While some swear by music’s magical effect on learning, others detest any background noise during their study sessions. Listening to music while studying is one of the most debated techniques in academia. It is a unique learning strategy that might not work with everyone. There are varying research results, opinions and viewpoints around it. Here’s why it can be a productive way to study or a futile endeavour for students:

 

Does Listening To Music Help Study?

Just like other stimuli, sounds impact our brain in various ways. How it interacts with songs and tunes determines whether they help us study or not. Here’s how music influences our brain functions  and study patterns alike:

  • Mood Booster & Stress Buster
    Music makes humans happy. From beating drums to synced hymns, our favourite music helps us relax and lifts our spirits. Researchers believe that soothing music makes people less anxious and more mentally fit. So much so that there exists a thriving field of Music therapy. Another study suggests that a good mood further leads to new and advanced learning outcomes. Moreover, the de-stressing effect of music makes the student focus keenly on the subject at hand. More maths equations can be solved while grooving to good music than in anxious silence. Thus, a stress-free calm and happy mind enables students to study well.
  • Improves memory
    We often find it far easier to learn lyrics of songs than historical facts or chemistry equations. The strong link between memory and music is the key that makes it possible. Our brain recognizes and employs patterns to understand and retain information. Studies suggest that background music, especially certain special melodies, can also act as a trigger to retrieve memories. It stimulates the brain activity and strengthens the recall rate of the studied material efficiently.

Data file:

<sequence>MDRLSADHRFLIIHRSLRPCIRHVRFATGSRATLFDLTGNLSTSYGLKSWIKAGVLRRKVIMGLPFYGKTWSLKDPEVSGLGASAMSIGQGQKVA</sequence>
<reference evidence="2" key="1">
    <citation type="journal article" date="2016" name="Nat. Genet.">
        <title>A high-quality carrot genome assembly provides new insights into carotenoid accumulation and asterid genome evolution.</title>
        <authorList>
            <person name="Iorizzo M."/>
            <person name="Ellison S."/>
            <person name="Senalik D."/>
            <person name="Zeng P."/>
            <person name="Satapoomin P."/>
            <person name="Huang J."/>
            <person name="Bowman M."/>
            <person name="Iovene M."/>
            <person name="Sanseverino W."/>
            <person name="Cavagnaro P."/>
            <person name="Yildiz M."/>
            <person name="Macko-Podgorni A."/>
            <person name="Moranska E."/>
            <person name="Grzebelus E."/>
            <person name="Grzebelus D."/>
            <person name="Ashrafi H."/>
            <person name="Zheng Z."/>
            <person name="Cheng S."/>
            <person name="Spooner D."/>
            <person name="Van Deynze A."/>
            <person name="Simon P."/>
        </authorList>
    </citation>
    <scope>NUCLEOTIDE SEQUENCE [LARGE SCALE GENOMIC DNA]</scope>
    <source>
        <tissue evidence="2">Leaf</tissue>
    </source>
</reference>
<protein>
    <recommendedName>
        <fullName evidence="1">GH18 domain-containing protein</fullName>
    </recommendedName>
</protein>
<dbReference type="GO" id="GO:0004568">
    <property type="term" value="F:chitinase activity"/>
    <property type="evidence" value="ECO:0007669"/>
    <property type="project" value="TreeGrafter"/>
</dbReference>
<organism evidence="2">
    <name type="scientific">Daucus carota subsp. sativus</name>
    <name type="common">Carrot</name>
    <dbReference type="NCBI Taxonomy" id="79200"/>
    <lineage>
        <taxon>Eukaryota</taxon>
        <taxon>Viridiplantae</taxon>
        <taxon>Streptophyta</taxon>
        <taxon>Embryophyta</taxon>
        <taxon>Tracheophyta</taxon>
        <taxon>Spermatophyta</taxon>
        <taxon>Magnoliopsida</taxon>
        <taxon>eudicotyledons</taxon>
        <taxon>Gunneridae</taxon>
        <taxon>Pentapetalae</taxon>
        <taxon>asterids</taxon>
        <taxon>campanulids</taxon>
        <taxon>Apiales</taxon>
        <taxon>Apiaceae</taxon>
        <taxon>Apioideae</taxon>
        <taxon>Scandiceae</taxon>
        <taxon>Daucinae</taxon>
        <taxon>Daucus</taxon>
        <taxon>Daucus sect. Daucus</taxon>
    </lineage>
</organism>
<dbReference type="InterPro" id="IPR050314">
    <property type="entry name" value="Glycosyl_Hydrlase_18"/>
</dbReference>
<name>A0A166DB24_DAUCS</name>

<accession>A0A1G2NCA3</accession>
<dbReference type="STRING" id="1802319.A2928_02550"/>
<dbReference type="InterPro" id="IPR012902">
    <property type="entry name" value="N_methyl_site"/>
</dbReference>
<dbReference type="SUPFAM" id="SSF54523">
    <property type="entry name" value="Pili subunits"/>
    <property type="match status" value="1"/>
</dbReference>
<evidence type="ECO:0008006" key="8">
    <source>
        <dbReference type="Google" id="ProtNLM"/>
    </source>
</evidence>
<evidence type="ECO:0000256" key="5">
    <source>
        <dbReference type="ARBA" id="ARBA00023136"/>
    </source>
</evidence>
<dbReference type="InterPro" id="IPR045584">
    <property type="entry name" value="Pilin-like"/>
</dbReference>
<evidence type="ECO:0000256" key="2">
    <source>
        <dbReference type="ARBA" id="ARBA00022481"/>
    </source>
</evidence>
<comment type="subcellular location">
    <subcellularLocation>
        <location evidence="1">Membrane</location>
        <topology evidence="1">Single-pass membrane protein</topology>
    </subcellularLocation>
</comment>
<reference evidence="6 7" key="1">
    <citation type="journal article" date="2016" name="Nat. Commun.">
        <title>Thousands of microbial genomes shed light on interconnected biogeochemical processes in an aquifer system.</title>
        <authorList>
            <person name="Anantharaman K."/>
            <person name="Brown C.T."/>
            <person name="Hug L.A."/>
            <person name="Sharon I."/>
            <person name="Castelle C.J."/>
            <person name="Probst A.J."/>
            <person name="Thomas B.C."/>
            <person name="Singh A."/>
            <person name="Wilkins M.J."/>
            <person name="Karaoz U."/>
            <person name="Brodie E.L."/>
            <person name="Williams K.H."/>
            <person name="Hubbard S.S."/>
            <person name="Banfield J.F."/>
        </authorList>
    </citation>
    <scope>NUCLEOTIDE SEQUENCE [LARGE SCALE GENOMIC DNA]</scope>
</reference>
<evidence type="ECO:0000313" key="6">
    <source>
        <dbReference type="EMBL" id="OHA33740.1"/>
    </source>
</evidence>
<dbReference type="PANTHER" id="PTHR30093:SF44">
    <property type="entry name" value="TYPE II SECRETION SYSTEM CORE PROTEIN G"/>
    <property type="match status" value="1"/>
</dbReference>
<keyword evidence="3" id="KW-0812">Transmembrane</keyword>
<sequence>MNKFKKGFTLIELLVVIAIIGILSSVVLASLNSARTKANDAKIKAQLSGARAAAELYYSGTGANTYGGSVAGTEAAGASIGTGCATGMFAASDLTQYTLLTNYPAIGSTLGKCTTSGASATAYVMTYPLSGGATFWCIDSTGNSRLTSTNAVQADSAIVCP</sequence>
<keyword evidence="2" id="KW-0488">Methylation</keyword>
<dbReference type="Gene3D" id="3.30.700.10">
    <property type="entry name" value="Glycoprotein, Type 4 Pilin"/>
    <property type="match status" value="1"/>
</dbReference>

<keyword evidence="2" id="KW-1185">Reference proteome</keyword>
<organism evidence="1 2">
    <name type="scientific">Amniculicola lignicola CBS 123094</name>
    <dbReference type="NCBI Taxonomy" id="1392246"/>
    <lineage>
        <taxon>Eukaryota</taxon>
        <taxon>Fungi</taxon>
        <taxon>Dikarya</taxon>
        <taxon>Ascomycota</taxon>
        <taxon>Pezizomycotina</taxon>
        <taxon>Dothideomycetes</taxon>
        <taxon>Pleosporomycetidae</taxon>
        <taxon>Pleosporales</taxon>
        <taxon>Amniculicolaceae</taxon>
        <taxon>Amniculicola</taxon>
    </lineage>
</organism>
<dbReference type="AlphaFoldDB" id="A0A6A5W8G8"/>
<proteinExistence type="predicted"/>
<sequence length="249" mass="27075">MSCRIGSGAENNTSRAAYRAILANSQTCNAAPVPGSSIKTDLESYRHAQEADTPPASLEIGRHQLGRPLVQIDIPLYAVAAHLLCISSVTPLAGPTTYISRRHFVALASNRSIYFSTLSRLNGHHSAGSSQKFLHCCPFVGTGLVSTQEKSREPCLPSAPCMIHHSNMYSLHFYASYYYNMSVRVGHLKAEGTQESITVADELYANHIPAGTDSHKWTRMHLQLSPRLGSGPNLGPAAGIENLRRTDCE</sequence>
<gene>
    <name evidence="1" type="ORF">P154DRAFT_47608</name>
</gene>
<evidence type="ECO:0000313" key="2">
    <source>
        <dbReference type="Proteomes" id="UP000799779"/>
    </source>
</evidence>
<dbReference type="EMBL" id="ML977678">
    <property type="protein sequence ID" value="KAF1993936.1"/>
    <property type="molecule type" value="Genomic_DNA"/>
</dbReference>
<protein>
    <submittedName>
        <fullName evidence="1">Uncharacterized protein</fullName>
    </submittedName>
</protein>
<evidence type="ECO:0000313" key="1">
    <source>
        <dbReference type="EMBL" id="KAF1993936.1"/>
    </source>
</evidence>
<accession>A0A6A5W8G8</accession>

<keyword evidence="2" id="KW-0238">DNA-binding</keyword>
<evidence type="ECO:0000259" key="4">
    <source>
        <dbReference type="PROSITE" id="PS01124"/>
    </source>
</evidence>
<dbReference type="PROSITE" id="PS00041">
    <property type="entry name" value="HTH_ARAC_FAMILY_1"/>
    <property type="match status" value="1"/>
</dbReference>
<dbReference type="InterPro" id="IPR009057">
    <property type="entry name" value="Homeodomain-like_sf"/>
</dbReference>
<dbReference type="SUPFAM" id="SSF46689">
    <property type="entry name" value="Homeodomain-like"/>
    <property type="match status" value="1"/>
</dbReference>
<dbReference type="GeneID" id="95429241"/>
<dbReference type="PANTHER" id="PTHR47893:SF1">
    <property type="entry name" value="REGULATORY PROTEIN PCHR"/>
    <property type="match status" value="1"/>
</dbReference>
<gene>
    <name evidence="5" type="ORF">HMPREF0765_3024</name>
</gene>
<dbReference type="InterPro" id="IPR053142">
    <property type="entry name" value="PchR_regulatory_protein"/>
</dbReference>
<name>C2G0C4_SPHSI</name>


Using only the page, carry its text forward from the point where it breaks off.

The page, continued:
• Amplifies Cognitive Performance
    Music is a brain tonic that nourishes our cognitive and affective functions. A multitude of studies shows that music acts as an exercise that refines our thinking and reasoning skills. Research suggests that people who study music or have musical training have augmented literacy and reasoning skills. Also, there seems to be a link between the emotional state and improved analytical skills. As music elevates our mood, the positive emotions trigger an enhanced cognitive task performance.
  • Keeps The Students Motivated
    Amidst a long and exhausting study session, what’s the thing that keeps students going? Probably a 10-minute break or a snack as a reward. Any pleasurable activity or a thing that relaxes us acts as a reward. Music tends to activate the same centres of the brain that pleases us on receiving a reward. Thus, music indirectly drives us to study. Keeping a list of favourite tunes to listen to after each topic or hour of studying can motivate students to learn effectively.
  • Increases Focus
    Acquiring, understanding and interpreting new information is a complicated task. A Stanford study suggests listening to music, especially classical music, can help simplify the process. It segments the new data for easier understanding and reasoning. This keeps students’ wavering attention focussed on the study material. With more focus, students can gain a better grasp on the subject they are studying.